[Beowulf] Practicality of a Beowulf Cluster
hahn at mcmaster.ca
Fri Aug 28 07:57:26 PDT 2009
> So, I was thinking of making a cluster, but wondered: what are the
> practical uses of one?
I don't think you really mean practical here. perhaps "commonplace"?
> I mean, you can't exactly run Windows on these
but why do you equate practical with "runs windows"? a lot of the
wider computer world doesn't run windows. windows is mainly
a low-end desktop, low-end server ghetto. large, yes, but not the
best (or most "practical") by any measure.
> and it looks like they're mostly for parallel computing of
> complex algorithms.
do you mean parallel/complex makes beowulf of limited interest or niche?
> Would an average Joe like me have a use for a cluster?
do you use any websites? any search engines? beowulf and related
technologies are all about scaling, so in a sense, anything big is
a beowulf. some may complain that this stretches the term, that
"grid" or "cloud" should be used instead, but it's all the same concept.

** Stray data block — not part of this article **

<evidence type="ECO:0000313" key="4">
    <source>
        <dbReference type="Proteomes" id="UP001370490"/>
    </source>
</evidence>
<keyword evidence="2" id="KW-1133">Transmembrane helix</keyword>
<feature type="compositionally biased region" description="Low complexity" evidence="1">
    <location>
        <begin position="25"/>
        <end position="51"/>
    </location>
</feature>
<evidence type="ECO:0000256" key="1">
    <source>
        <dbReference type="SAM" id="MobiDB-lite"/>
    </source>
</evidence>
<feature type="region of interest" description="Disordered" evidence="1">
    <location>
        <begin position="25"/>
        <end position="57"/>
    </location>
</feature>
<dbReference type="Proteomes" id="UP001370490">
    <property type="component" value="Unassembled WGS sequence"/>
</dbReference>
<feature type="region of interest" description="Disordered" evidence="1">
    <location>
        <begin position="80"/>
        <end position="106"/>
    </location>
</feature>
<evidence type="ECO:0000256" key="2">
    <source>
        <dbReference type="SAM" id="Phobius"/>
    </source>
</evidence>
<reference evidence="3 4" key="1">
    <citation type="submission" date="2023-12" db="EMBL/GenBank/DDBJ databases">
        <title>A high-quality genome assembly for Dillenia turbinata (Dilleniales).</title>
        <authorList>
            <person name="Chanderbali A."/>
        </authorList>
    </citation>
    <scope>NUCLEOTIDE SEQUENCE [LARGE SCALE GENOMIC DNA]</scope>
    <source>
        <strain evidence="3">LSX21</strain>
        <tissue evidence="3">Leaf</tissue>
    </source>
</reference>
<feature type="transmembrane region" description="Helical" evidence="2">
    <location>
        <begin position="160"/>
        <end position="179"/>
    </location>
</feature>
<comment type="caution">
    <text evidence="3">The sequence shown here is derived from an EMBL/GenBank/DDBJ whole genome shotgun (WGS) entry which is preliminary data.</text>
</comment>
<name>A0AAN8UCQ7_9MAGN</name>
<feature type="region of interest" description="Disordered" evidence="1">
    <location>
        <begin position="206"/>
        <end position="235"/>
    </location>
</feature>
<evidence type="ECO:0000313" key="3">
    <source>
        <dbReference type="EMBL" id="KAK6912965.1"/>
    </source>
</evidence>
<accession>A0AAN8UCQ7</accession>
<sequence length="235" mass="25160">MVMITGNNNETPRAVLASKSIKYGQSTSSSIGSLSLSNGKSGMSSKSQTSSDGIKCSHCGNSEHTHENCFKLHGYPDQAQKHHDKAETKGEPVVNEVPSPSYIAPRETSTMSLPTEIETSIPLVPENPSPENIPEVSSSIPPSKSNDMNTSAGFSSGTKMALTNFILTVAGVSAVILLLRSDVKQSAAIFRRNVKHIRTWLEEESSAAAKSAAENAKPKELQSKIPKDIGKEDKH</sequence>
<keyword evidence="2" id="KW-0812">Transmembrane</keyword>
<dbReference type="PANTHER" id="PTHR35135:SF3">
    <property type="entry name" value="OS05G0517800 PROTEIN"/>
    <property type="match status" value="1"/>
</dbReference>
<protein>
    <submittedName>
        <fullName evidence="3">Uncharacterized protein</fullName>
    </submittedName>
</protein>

a beowulf is a cluster, normally of x86 commodity parts, normally for
compute-intensive research/engineering. a render farm is basically
the same but oriented towards making movies (IO intensive, but more
"embarassingly" parallel.) a grid means a cluster that's geographically
distributed and including multiple administrative domains (hence not
suitable for tightly-coupled parallelism.) a cloud is a grid-like
facility usually implemented on top of VMs.
google/amazon/yahoo/etc are all, in this sense, beowulf-like clusters.
windows-based beowulf-like clusters are still beowulf-like - they're just
knock-offs using a less appropriate OS. programs on clusters tend not
to be all that dependent on the "underware" (vs middleware) of the platform.
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